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And the Rangers—most ironic of all—could have had Howe. When he reported to New York's tryout camp in Winnipeg, Gordie, one of nine children of a cement contractor, was a gangling boy of 15, a shade more deer-eyed than usual since it was his first trip away from his home in Floral, Saskatchewan, a granary depot on the rim of Saskatoon. He spent four days at the Rangers' camp, and no one noticed him. The next year he attended the Wings' tryout camp, and from that point on, his progress was rapid: a season attached to the Gait junior team in the Ontario Hockey Association; a final seasoning period with Omaha in the U.S. Hockey League; then up with the Wings. Howe scored his first major league goal against Turk Broda. "It wasn't very fancy," he was remembering recently. "I just shoved it in. It was on his right. My left. I wrote many a letter home about that one."
In his second season Howe was moved up to form Detroit's first line with the veteran Sid Abel and Lindsay. The trio soon became the most powerful line in the game. Abel had one beef to register about his rightwinger's style of play. "I don't mind this great stickhandling of yours," he told Howe one day, "but why stickhandle around the same player three times!"
IF THE RANGERS FAILED TO SPOT HOWE'S tremendous potential, it is somewhat, if not entirely, understandable. Even today Howe is an extremely deceptive player. A few of his attributes are easily observed: He has a quick, fast, beautifully disguised shot; he is the best man in the business from 15 to 20 feet in front of the net; he can skate all night, both ways; for all of his old-plantation temperament, he can be rough and petulant on occasion; he plays his best hockey after he has been pushed around, and opponents are wise to treat him courteously; generally, he comports himself as if he had no idea he is one of the game's great stars. On the other hand, a large number of Howe's exceptional talents are almost invisible save to the true aficionado.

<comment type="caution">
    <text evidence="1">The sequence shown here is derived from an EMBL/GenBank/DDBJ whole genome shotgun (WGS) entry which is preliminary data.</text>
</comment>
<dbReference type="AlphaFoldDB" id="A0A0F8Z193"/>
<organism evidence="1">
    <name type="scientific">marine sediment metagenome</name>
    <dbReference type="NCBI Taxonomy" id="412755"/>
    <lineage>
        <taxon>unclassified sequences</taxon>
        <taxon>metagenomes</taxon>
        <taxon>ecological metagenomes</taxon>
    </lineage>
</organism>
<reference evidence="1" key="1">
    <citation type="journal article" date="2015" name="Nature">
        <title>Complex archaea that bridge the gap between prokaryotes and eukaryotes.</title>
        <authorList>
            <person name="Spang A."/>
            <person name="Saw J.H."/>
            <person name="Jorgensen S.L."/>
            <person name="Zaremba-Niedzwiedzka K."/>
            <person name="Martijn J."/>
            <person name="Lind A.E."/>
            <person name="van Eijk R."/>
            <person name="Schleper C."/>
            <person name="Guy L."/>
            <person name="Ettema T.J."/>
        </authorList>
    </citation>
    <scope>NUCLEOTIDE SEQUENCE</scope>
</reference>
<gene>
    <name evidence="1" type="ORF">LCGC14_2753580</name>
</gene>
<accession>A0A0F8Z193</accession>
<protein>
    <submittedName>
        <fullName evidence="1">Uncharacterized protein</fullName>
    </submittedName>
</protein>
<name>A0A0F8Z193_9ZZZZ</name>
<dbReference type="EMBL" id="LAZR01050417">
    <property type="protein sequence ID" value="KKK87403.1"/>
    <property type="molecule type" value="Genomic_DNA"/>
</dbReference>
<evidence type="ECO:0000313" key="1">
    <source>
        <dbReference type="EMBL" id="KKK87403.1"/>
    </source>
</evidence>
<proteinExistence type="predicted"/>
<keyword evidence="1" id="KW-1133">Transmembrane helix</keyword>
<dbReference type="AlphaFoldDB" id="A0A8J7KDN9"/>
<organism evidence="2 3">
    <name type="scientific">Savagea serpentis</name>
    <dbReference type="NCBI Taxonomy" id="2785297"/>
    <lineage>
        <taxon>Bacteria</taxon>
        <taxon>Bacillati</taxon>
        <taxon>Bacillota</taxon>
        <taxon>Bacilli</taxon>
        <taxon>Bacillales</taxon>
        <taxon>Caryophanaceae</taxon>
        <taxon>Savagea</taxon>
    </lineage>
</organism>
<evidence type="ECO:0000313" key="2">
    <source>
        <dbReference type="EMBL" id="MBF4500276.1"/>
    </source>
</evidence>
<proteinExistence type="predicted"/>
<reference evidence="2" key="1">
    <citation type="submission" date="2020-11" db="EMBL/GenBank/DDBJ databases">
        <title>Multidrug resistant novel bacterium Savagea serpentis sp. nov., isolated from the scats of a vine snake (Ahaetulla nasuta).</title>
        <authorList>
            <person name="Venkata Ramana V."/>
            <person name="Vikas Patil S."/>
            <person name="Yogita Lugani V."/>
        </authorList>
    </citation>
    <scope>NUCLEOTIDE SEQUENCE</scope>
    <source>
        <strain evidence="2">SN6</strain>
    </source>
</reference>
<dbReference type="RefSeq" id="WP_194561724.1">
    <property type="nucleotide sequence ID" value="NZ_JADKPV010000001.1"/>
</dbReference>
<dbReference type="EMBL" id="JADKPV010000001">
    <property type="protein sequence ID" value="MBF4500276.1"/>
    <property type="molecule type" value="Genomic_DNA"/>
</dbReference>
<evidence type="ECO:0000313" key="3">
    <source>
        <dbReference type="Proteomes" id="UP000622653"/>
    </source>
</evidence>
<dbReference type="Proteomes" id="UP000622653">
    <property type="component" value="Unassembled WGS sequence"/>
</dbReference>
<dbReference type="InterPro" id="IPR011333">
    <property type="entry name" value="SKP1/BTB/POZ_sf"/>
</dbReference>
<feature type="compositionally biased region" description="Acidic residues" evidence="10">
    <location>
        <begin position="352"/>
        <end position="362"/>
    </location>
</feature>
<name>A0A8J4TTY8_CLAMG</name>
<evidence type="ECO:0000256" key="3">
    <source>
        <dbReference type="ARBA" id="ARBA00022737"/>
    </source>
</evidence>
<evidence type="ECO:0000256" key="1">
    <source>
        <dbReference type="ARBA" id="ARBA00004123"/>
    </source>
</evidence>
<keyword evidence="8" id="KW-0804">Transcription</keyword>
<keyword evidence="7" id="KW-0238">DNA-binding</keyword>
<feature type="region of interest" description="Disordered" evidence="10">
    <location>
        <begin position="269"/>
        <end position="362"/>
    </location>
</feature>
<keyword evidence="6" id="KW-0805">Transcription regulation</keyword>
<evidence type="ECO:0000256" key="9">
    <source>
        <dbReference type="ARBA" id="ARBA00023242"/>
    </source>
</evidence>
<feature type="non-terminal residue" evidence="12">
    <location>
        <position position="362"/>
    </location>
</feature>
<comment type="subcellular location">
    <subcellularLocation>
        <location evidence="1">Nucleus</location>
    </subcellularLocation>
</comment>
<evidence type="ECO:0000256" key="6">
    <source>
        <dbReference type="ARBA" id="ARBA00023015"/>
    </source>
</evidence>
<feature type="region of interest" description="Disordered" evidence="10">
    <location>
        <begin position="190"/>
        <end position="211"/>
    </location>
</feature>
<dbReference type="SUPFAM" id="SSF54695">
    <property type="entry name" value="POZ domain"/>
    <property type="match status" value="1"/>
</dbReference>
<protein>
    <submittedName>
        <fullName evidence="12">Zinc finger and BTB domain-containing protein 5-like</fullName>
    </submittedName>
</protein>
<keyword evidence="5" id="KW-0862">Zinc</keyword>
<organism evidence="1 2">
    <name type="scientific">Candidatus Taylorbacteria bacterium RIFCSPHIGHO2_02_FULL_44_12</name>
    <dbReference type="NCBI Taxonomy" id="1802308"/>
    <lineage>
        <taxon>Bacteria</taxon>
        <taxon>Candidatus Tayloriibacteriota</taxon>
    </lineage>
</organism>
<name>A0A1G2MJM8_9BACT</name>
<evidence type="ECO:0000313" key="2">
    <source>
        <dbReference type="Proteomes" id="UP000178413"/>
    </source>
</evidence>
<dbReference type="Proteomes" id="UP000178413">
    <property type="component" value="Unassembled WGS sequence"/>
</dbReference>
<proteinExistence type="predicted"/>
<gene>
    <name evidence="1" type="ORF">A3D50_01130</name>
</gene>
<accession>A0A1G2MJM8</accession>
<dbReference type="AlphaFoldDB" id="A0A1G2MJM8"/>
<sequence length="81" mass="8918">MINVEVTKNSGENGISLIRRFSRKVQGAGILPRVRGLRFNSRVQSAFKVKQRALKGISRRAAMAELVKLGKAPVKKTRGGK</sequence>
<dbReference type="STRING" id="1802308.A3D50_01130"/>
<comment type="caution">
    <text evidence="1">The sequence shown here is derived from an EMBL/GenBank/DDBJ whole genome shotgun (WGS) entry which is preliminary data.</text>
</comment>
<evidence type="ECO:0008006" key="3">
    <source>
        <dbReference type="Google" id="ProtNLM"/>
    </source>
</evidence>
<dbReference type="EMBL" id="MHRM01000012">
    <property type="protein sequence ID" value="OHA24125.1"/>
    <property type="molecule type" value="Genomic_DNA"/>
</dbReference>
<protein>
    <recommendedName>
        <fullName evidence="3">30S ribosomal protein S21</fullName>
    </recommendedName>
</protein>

"Gordie is the Charley Gehringer of hockey," his old coach, Tommy Ivan, once said, referring to the Detroit Tigers' Hall of Fame second baseman. "By that I mean that he has both the ability and the knack for making the difficult plays look easy, routine. Richard—you can't miss his skill, it's so dramatic. Gordie—you have to know your hockey or you won't appreciate him."
Howe, for example, has a long, gliding stride that he can accelerate so effortlessly that even when he skates clean away from the opposing forwards and then circles a defenseman, he seems to be moving slower than they are. When he appears to be noodling with the puck in the offensive zone, doing nothing, he is actually plotting whether to sweep in from the right or cut to the left, preparing to shift his stick according to his move, for, like no other player in the history of hockey, he is truly ambidextrous and is always shooting at you with a forehand shot.
Also invisible is Howe's great relaxed strength, which manifests itself principally in wrists as large as the average athlete's forearm. Oddly enough, or not so oddly in Howe's case, the two most theatrical exhibitions he has ever given of his power and coordination took place off the ice. A short time ago a Detroit newspaperman took Howe, a new-to-the-game golfer, to a local course to see how he compared as a distance hitter with Dizzy Trout, the old Tigers pitcher, and Chick Harbert, the current PGA champion, both of whom are extraordinarily long off the tee. Howe outdrove them both.
The other demonstration took place a few Septembers ago when Lou Boudreau, then managing Cleveland, dropped in to watch a Red Wings practice the morning before a ball game against the Tigers. "Lou, I think I could hit big league pitching," Howe told him lazily. Boudreau invited him to come out to the park that afternoon and they'd find out quickly enough in batting practice. With Sam Zoldak, a former big league relief pitcher, throwing them in, Howe lined the third pitch into the leftfield bleachers.